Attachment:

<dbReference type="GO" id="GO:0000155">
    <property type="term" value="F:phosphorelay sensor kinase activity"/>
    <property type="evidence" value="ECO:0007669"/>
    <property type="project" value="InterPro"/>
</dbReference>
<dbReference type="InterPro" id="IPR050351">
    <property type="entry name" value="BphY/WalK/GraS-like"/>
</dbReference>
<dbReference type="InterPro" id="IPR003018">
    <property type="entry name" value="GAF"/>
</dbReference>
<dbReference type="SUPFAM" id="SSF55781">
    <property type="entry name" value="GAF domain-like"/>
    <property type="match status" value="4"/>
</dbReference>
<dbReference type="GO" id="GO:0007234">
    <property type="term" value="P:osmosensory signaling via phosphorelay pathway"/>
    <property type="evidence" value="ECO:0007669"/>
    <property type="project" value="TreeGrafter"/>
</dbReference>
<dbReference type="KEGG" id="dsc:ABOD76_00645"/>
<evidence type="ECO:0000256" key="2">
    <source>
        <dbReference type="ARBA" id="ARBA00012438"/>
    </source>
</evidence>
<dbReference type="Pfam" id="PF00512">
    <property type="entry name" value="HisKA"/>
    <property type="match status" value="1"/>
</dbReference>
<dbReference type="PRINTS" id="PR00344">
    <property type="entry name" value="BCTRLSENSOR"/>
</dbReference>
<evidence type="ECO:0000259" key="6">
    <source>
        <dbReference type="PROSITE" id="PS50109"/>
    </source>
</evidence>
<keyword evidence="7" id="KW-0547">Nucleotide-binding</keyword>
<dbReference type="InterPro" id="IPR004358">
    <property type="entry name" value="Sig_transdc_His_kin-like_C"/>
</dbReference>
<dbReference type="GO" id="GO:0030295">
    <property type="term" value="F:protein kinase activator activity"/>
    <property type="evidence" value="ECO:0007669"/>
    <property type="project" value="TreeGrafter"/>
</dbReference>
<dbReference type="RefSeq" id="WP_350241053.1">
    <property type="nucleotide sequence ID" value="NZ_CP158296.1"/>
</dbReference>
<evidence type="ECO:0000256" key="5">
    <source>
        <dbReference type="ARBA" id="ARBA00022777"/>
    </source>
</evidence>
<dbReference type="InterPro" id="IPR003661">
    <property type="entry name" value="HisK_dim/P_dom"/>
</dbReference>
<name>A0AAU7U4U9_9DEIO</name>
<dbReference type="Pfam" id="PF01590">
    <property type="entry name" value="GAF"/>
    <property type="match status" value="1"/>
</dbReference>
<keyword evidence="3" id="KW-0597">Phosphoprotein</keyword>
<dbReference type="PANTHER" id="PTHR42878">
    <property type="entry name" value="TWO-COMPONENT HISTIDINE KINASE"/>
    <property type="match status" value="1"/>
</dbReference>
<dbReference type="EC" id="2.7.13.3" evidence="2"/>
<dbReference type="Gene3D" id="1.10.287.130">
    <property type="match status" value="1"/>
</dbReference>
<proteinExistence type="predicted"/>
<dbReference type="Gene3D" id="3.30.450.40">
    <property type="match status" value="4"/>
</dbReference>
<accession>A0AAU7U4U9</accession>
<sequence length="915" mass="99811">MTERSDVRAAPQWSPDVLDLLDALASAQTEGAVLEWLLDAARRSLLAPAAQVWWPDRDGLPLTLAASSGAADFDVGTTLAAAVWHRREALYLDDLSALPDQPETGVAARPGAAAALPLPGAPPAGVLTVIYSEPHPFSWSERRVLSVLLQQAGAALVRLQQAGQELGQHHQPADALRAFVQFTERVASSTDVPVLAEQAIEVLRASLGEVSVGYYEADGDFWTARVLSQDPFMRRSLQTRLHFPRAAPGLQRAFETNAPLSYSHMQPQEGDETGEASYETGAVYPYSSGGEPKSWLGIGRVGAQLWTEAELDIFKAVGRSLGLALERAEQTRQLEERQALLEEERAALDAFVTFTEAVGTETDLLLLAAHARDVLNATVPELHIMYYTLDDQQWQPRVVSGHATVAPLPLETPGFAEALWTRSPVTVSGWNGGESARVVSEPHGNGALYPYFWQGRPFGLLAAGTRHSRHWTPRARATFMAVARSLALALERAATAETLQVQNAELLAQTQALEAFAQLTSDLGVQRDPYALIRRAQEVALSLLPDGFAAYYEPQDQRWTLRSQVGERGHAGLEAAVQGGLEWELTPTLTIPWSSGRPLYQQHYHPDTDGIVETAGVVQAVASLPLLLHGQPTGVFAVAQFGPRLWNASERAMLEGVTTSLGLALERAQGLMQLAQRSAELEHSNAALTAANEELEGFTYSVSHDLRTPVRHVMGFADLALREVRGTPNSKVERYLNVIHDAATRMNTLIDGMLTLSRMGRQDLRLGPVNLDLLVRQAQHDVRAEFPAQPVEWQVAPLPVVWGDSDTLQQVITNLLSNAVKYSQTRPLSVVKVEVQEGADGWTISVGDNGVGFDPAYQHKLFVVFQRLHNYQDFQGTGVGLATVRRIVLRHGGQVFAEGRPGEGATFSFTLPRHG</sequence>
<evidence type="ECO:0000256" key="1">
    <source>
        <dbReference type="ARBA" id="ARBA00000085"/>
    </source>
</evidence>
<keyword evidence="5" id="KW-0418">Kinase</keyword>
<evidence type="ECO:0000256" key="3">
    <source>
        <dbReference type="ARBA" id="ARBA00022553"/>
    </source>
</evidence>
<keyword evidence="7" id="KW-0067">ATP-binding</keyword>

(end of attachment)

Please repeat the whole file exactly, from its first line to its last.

<dbReference type="GO" id="GO:0000155">
    <property type="term" value="F:phosphorelay sensor kinase activity"/>
    <property type="evidence" value="ECO:0007669"/>
    <property type="project" value="InterPro"/>
</dbReference>
<dbReference type="InterPro" id="IPR050351">
    <property type="entry name" value="BphY/WalK/GraS-like"/>
</dbReference>
<dbReference type="InterPro" id="IPR003018">
    <property type="entry name" value="GAF"/>
</dbReference>
<dbReference type="SUPFAM" id="SSF55781">
    <property type="entry name" value="GAF domain-like"/>
    <property type="match status" value="4"/>
</dbReference>
<dbReference type="GO" id="GO:0007234">
    <property type="term" value="P:osmosensory signaling via phosphorelay pathway"/>
    <property type="evidence" value="ECO:0007669"/>
    <property type="project" value="TreeGrafter"/>
</dbReference>
<dbReference type="KEGG" id="dsc:ABOD76_00645"/>
<evidence type="ECO:0000256" key="2">
    <source>
        <dbReference type="ARBA" id="ARBA00012438"/>
    </source>
</evidence>
<dbReference type="Pfam" id="PF00512">
    <property type="entry name" value="HisKA"/>
    <property type="match status" value="1"/>
</dbReference>
<dbReference type="PRINTS" id="PR00344">
    <property type="entry name" value="BCTRLSENSOR"/>
</dbReference>
<evidence type="ECO:0000259" key="6">
    <source>
        <dbReference type="PROSITE" id="PS50109"/>
    </source>
</evidence>
<keyword evidence="7" id="KW-0547">Nucleotide-binding</keyword>
<dbReference type="InterPro" id="IPR004358">
    <property type="entry name" value="Sig_transdc_His_kin-like_C"/>
</dbReference>
<dbReference type="GO" id="GO:0030295">
    <property type="term" value="F:protein kinase activator activity"/>
    <property type="evidence" value="ECO:0007669"/>
    <property type="project" value="TreeGrafter"/>
</dbReference>
<dbReference type="RefSeq" id="WP_350241053.1">
    <property type="nucleotide sequence ID" value="NZ_CP158296.1"/>
</dbReference>
<evidence type="ECO:0000256" key="5">
    <source>
        <dbReference type="ARBA" id="ARBA00022777"/>
    </source>
</evidence>
<dbReference type="InterPro" id="IPR003661">
    <property type="entry name" value="HisK_dim/P_dom"/>
</dbReference>
<name>A0AAU7U4U9_9DEIO</name>
<dbReference type="Pfam" id="PF01590">
    <property type="entry name" value="GAF"/>
    <property type="match status" value="1"/>
</dbReference>
<keyword evidence="3" id="KW-0597">Phosphoprotein</keyword>
<dbReference type="PANTHER" id="PTHR42878">
    <property type="entry name" value="TWO-COMPONENT HISTIDINE KINASE"/>
    <property type="match status" value="1"/>
</dbReference>
<dbReference type="EC" id="2.7.13.3" evidence="2"/>
<dbReference type="Gene3D" id="1.10.287.130">
    <property type="match status" value="1"/>
</dbReference>
<proteinExistence type="predicted"/>
<dbReference type="Gene3D" id="3.30.450.40">
    <property type="match status" value="4"/>
</dbReference>
<accession>A0AAU7U4U9</accession>
<sequence length="915" mass="99811">MTERSDVRAAPQWSPDVLDLLDALASAQTEGAVLEWLLDAARRSLLAPAAQVWWPDRDGLPLTLAASSGAADFDVGTTLAAAVWHRREALYLDDLSALPDQPETGVAARPGAAAALPLPGAPPAGVLTVIYSEPHPFSWSERRVLSVLLQQAGAALVRLQQAGQELGQHHQPADALRAFVQFTERVASSTDVPVLAEQAIEVLRASLGEVSVGYYEADGDFWTARVLSQDPFMRRSLQTRLHFPRAAPGLQRAFETNAPLSYSHMQPQEGDETGEASYETGAVYPYSSGGEPKSWLGIGRVGAQLWTEAELDIFKAVGRSLGLALERAEQTRQLEERQALLEEERAALDAFVTFTEAVGTETDLLLLAAHARDVLNATVPELHIMYYTLDDQQWQPRVVSGHATVAPLPLETPGFAEALWTRSPVTVSGWNGGESARVVSEPHGNGALYPYFWQGRPFGLLAAGTRHSRHWTPRARATFMAVARSLALALERAATAETLQVQNAELLAQTQALEAFAQLTSDLGVQRDPYALIRRAQEVALSLLPDGFAAYYEPQDQRWTLRSQVGERGHAGLEAAVQGGLEWELTPTLTIPWSSGRPLYQQHYHPDTDGIVETAGVVQAVASLPLLLHGQPTGVFAVAQFGPRLWNASERAMLEGVTTSLGLALERAQGLMQLAQRSAELEHSNAALTAANEELEGFTYSVSHDLRTPVRHVMGFADLALREVRGTPNSKVERYLNVIHDAATRMNTLIDGMLTLSRMGRQDLRLGPVNLDLLVRQAQHDVRAEFPAQPVEWQVAPLPVVWGDSDTLQQVITNLLSNAVKYSQTRPLSVVKVEVQEGADGWTISVGDNGVGFDPAYQHKLFVVFQRLHNYQDFQGTGVGLATVRRIVLRHGGQVFAEGRPGEGATFSFTLPRHG</sequence>
<evidence type="ECO:0000256" key="1">
    <source>
        <dbReference type="ARBA" id="ARBA00000085"/>
    </source>
</evidence>
<keyword evidence="5" id="KW-0418">Kinase</keyword>
<evidence type="ECO:0000256" key="3">
    <source>
        <dbReference type="ARBA" id="ARBA00022553"/>
    </source>
</evidence>
<keyword evidence="7" id="KW-0067">ATP-binding</keyword>